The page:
Leading computing pioneers Sir Tony Hoare, Robert Kahn, Butler Lampson and Marvin Minsky to be honored by museum
Honorees' diverse accomplishments span the co-founding of the field of artificial intelligence to the development of the Quicksort algorithm to pioneering lasting contributions to internetworking and scientific research.
Mountain View, California—October 13, 2006—
The Computer History Museum today announced its latest inductees as Fellows of the Museum. On October 17, industry pioneers Sir Antony Hoare, Robert Kahn, Butler Lampson and Marvin Minsky will be officially inducted at the Museum's annual Fellow Awards Dinner & Ceremony to be held in the Museum's landmark Silicon Valley building at 1401 N. Shoreline Boulevard in Mountain View, Calif.
In keeping with its mission to preserve and present for posterity the artifacts and the stories of the Information Age, the Computer History Museum Fellow Awards publicly recognize individuals of outstanding merit who have made significant, personal contributions to the development of computing. The Museum Fellow Awards tradition began in 1987 with its first Fellow, Grace Murray Hopper, who is widely known as coining the term "computer bug." Fellows are nominated by a panel composed of computer historians, Museum Fellows, their peers, staff and trustees.
"Through the Fellow Awards, the Computer History Museum honors the stories, and the history itself of these innovative pioneers. And, we ensure their legacies live on within the Museum's deep collection and its ongoing programs," said John Toole, executive director and CEO of the Computer History Museum. "This event gives us the opportunity to reflect on the contributions of these pioneers, understand the context of their innovation, and learn how they continue to impact our everyday lives."
In order to properly assess the historical importance of a prospective Fellows' contribution, at least 10 years must have elapsed between the time of the achievement and the nomination. The accomplishment must have strongly influenced the intellectual, disciplinary, or industrial underpinnings of computing.
2006 Fellow honorees include:
- Sir Antony Hoare for development of the Quicksort algorithm and for lifelong contributions to the theory of programming languages
- Robert Kahn for pioneering technical contributions to internetworking and for leadership in the application of networks to scientific research
- Butler Lampson for fundamental contributions to computer science including networked personal workstations, operating systems, computer security and document publishing, and
- Marvin Minsky for co-founding the field of artificial intelligence, building the first artificial neural network, early robotics systems, and developing the "Society of Mind" theory of human and machine intelligence
Over four hundred guests, including Silicon Valley business leaders, entrepreneurs, technologists, and academics, are expected to attend this annual event. Distinguished Wall Street Journal columnist, Kara Swisher, and software industry legend and 1996 CHM Fellow, Mitch Kapor, will serve as co-emcees for the evening's program. Chicago-based corporate funnyman and noted comedian, Greg Schwem, will present the evening's entertainment. Schwem's "Comedy with a Byte" takes a humorous look at the latest technology tools and the way we conduct business today.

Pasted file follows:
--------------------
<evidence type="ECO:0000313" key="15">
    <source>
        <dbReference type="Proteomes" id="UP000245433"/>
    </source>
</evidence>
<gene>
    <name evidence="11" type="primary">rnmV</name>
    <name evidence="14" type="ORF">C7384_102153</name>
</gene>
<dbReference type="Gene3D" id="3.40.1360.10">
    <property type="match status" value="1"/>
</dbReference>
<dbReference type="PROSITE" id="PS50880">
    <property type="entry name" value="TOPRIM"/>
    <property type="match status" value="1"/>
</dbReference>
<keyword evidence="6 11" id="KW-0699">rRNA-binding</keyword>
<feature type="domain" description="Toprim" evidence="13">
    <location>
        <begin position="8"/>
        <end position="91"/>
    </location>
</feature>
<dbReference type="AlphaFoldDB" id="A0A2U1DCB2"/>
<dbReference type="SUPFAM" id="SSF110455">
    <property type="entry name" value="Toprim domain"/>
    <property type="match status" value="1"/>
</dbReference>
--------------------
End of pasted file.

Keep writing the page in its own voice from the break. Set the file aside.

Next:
Sponsors for the 2006 Fellow Awards Dinner & Ceremony include 1185 Design, Bill and Roberta Campbell, Cisco, Carol and Chris Espinoza, Four Seasons Hotel-Silicon Valley, Google, Hewlett-Packard, Hunter Events, Madison Tyler Technology, Microsoft Corporation, SanDisk, San Jose Mercury News, SRI, SwiftPartners, LLC, Upright Marketing and independent media consultant, Sammy Yip.
Fellow Awards event sponsorships remain available. Past sponsors have demonstrated their industry leadership by showing their support for the world's preeminent museum dedicated to computing history. For sponsorship information, please contact Kara Lee at 650.810.1033 or email@example.com.
Proceeds support the preservation and educational missions of the Computer History Museum. For more information please visit our Web site at www.computerhistory.org or call 650.810.1005.
About the Computer History Museum
The Computer History Museum (CHM) in Mountain View, California, a 501(c)3 public benefit organization with a 25-year history as part of the former Boston Computer Museum, preserves and presents for posterity the artifacts and stories of the information age. Dedicated to exploring the social impact of computing technology, CHM is home to the world's largest and most significant collection of historic computer-related objects, software, documents, still and moving images and personal stories.
The Museum celebrates computing history and its people through an acclaimed speaker series, dynamic website and other public events. CHM also offers self- and docent-led tours of "Visible Storage," a display of 600 items from its collection. Its newest exhibit, "Mastering the Game: A History of Computer Chess," opened in September 2005, joining its other popular exhibit, "Innovation in the Valley." Future phases will feature full exhibits and educational programs, including the Museum's signature "Timeline of Computing History" scheduled to open in the fall of 2009, theme galleries, a research center, and much more. Please visit www.computerhistory.org or call 650.810.1010 for hours of operation and tour times. Admission is free.